Four years have passed since my first post was published here at downwithit.info on 19 September 2013.
The first recording that we listened to was Blue Mitchell’s ‘Down With It!’, for reasons that were self-explanatory.
In the meantime, 166 individual items have been posted. Long-cherished albums have been aired alongside sessions that were new to my ears and occasional new releases. A sprinkling of sites and blogs are concerned with similar modern jazz territory, though most centre on vinyl treasures that I have recently acquired or chosen to write about. Here at downwithit, there is rather more freedom available to me, since recordings on CD are devoured and commented on. Without CD issues my collection would be relatively small and the vinyl equivalents would have cost a sizeable fortune.
Although Bring It Home To Me was recorded a mere six months after Down With It! it seems to represent a step forward for Mitchell’s band who seem to be facing the future rather than delving into the past. That is not to suggest that a contemporary free sound is to be found here and the album remains firmly within the soul jazz spectrum. There were significant personnel changes and Harold Mabern replaced Chick Corea on piano with Billy Higgins in place of Al Foster on drums.
The title track is a pleasing blues that seems to suggest signs of a transition to a funk sound. Junior Cook takes the first solo. Mabern’s piano accompaniment is simple yet effective and he gives us a stylish soul jazz solo. Although some may be inclined to dismiss this as a ‘Sidewinder’ inspired piece, Mitchell charms with an engaging solo and it is perfect opener as you can hear via the following Youtube link:-
To play, click on or touch the arrow
Blues 3 for 1 is, as its title suggests, a jazz waltz and a jaunty, enjoyable one too, with Mabern delivering a memorable solo.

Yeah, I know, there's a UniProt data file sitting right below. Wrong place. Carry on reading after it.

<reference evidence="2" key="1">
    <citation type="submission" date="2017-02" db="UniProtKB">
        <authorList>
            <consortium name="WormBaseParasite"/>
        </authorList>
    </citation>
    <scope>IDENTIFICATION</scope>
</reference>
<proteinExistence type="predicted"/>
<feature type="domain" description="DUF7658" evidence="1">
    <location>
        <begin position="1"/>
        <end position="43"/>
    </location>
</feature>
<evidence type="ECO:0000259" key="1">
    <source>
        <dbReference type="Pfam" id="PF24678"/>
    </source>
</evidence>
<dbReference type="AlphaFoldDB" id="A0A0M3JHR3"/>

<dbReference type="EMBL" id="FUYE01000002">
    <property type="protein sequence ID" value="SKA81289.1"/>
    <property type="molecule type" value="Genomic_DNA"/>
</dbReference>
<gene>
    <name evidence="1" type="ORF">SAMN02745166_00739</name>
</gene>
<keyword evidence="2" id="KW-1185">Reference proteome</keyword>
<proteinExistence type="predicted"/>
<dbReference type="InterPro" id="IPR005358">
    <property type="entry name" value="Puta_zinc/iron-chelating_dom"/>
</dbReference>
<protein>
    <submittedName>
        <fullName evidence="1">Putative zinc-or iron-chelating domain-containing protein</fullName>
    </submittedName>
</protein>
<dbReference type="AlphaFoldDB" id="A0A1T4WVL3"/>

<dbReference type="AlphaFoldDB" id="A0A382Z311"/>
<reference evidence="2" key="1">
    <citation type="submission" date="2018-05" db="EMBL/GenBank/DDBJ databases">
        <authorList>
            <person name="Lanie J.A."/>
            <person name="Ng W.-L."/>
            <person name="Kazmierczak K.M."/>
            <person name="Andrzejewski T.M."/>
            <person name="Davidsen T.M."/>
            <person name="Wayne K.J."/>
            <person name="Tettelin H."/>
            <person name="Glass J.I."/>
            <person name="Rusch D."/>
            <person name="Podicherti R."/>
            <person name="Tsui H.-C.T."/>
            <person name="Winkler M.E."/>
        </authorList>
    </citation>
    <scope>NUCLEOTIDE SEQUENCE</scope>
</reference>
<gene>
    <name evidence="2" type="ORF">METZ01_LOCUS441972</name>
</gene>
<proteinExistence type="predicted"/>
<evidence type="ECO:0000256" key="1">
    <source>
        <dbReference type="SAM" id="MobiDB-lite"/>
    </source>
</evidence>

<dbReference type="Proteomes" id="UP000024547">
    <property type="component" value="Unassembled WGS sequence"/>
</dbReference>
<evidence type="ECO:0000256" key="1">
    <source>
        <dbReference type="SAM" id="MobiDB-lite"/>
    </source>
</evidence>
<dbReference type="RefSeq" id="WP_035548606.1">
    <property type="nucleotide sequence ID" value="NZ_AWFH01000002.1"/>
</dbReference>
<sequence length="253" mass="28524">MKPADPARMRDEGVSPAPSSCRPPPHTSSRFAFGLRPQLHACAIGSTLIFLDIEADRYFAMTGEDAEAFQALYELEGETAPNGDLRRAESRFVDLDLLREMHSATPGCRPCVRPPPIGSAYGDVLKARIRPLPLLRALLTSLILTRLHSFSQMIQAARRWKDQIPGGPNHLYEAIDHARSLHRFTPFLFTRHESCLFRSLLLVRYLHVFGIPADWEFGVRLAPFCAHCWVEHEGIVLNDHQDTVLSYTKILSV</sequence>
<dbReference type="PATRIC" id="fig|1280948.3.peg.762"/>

Time for the Latin mélange of Port Rico Rock, which fits in well here.
By January 1966 Mitchell’s friend and collaborator, Jimmy Heath’s, Ginger Bread Boy was an emerging standard. Mitchell’s version is more conventional than the sparse, edgier and far looser though better known recording that Miles Davis released a year later on Miles Smiles. There’s definitely a place for both and Mitchell’s soul-tinged trumpet tone heard here is more expressive and richer than the driving mumbled rumble originality that Miles was later to present.
Blue changes the pace with a gentle and sophisticated ballad Portrait of Jennie, a late 1940’s Hollywood theme which had previously been popularised by Nat King Cole and Clifford Brown.
The set closes with Blue’s Theme, which is an uplifting hard bop workout based on the I Got Rhythm chord changes. The sleeve notes recount that this was the band’s closing number when they played club performances.
The cover illustration is by George Wright. It has a superficial resemblance to Johnny Griffin and Kenny Burrell covers painted by Andy Warhol. Wright was a regular designer for Blue Note during this period and is credited with cover art direction for Freddie Roach’s Good Move and Stanley Turrentine’s Rough ‘N’ Tumble. I’ve not uncovered anything further so if you can add information please don’t hesitate.
Bring It Home to Me is the fourth of Blue Mitchell’s recordings as a leader at Blue Notes and it is a thoroughly enjoyable outing. My CD is a Japanese Blue Note 75th anniversary edition released in 2014.
The band etc:- Blue Mitchell (trumpet); Junior Cook (tenor sax); Harold Mabern Jr (piano); Gene Taylor (bass); Billy Higgins (drums). Recorded 6 January 1966. Recorded by: Rudy Van Gelder, Rudy Van Gelder Studio, Englewood Cliffs, New Jersey. Sleeve Notes: Ira Gitler. Cover Drawing: George Wright. Issued as Blue Note BST 84228.
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